I thought I'd give an update on the house progress before talking about the garden.
I've been steadily building the foundation walls of my house. I'm reusing concrete for my foundation so that I can reduce the amount of cement I have to use and thus lessen my impact on the planet. I heard about a pile of "urbanite" at the local airport and inquired about it. Urbanite is a funny name for broken pieces of concrete from the pulling up of a road or sidewalk. In my case it was the removal of a runway. Many of the pieces were cut out with a saw so fortunately they have some smooth sides, making them better for making a smooth-sided wall. I decided to use mortar to bind the urbanite together in the foundation. I could have dry stacked the pieces, but I wanted a stronger wall and wanted it to be animal proof. Mice can find their way through the tiniest of holes.
I also scavenged some concrete block from a house that was being demolished in the small town about a half mile away. This was a boon because I was thinking of buying block for the one side of my house that will be framed with wood instead of strawbale. This was also a good thing because the urbanite is very heavy and had to be hauled from a town 45 miles away (about $70 for the trip in the vehicle co-op). I cleaned the old mortar off the block and was able to use them just like new block.
I had a plumber dig the foundation trench for me and ground was broken on August 30th. They dug a 3 and a half foot trench so that I wouldn't have to do it by hand (some people here have dug theirs by hand). The idea is that you fill the trench with gravel and line the bottom with drainage tile. You build your foundation on top of the gravel trench to keep it from sitting on soil or clay where the frost heaving action of freezing and thawing can cause your foundation to become unstable in time. The gravel trench also drains any runoff after rain. In our clay soil the rain runs right off.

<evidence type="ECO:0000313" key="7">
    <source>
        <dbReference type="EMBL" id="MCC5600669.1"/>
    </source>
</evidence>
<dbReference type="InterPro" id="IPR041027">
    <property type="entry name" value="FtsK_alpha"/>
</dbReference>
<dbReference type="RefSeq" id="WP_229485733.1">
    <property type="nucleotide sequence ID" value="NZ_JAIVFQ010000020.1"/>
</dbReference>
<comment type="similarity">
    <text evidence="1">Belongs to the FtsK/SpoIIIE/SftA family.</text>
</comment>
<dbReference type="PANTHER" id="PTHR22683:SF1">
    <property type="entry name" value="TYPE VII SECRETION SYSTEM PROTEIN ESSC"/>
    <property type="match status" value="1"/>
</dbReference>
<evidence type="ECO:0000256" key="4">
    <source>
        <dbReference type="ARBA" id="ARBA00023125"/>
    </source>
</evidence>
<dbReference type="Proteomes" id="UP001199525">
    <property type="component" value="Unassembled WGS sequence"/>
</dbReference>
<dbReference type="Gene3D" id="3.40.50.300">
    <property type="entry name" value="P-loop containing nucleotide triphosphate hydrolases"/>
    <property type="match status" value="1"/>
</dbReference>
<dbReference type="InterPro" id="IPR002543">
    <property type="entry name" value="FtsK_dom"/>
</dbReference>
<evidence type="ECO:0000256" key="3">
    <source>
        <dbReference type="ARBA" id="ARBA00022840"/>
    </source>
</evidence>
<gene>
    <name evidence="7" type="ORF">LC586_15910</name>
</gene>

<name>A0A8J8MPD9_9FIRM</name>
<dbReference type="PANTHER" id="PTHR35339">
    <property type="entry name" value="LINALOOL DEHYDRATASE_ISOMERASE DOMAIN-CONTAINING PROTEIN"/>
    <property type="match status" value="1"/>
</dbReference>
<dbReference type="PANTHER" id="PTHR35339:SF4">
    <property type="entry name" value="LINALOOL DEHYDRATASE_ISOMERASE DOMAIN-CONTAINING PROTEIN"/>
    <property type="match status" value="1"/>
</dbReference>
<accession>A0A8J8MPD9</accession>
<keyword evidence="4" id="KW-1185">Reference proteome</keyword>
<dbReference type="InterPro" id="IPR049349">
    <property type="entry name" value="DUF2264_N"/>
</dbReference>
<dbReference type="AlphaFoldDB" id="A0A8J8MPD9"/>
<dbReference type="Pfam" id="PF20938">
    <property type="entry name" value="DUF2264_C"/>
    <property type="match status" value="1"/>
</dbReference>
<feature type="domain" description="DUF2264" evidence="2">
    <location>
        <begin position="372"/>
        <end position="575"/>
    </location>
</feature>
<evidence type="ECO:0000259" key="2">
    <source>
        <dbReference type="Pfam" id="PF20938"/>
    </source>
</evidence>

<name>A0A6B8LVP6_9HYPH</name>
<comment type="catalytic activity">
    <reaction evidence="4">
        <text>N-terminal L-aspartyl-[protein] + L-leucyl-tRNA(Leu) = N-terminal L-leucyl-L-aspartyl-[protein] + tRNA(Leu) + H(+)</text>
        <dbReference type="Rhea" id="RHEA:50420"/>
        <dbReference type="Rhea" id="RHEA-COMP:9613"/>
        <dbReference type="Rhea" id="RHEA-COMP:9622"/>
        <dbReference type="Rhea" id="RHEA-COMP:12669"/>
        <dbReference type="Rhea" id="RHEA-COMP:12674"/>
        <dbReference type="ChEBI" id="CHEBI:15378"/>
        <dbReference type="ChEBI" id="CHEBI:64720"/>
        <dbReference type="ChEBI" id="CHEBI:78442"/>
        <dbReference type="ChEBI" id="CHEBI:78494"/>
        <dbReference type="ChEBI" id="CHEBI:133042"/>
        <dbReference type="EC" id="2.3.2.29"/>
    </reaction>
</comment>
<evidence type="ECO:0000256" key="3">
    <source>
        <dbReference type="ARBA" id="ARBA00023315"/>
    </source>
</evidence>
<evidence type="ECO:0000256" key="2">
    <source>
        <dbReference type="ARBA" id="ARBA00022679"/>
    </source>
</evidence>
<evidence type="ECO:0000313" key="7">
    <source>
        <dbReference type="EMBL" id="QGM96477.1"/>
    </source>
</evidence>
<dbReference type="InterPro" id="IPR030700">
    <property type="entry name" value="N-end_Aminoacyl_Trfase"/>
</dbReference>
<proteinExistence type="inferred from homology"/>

Then I had a load of gravel dropped off and I raked it out and tamped it down to fill in the trench.
After that I could level off one side and begin to build the foundation. I laid out the corners and sides of the building and figured out how high I wanted to build the foundation wall. It's a good idea to build the top of the wall at least 12 inches above grade. This meant the south wall would be much higher than the north because of the slope the house is sitting on. Fortunately that was the one that I was using block on. Block is easier to lay than urbanite.
This is the block wall after I'd laid two courses. Below is the cement mortar I used.
I laid four courses of the block to reach the final height of the south wall. I wrapped the block around so that I could tie it into the adjacent walls.
Then I started on the urbanite and right now this is as far as I am. I think it's looking pretty good. At first I wasn't sure I'd have enough urbanite to make all the walls, but now it's looking like I might.
This is the urbanite up close. It looks like stone more or less. I'm trying to lay it so that from the outside it looks good. The inside of the foundation will be filled with mostly clay up to about 8 inches below the top of the foundation wall. I plan to make a natural earthen floor and that will be where the floor will lie.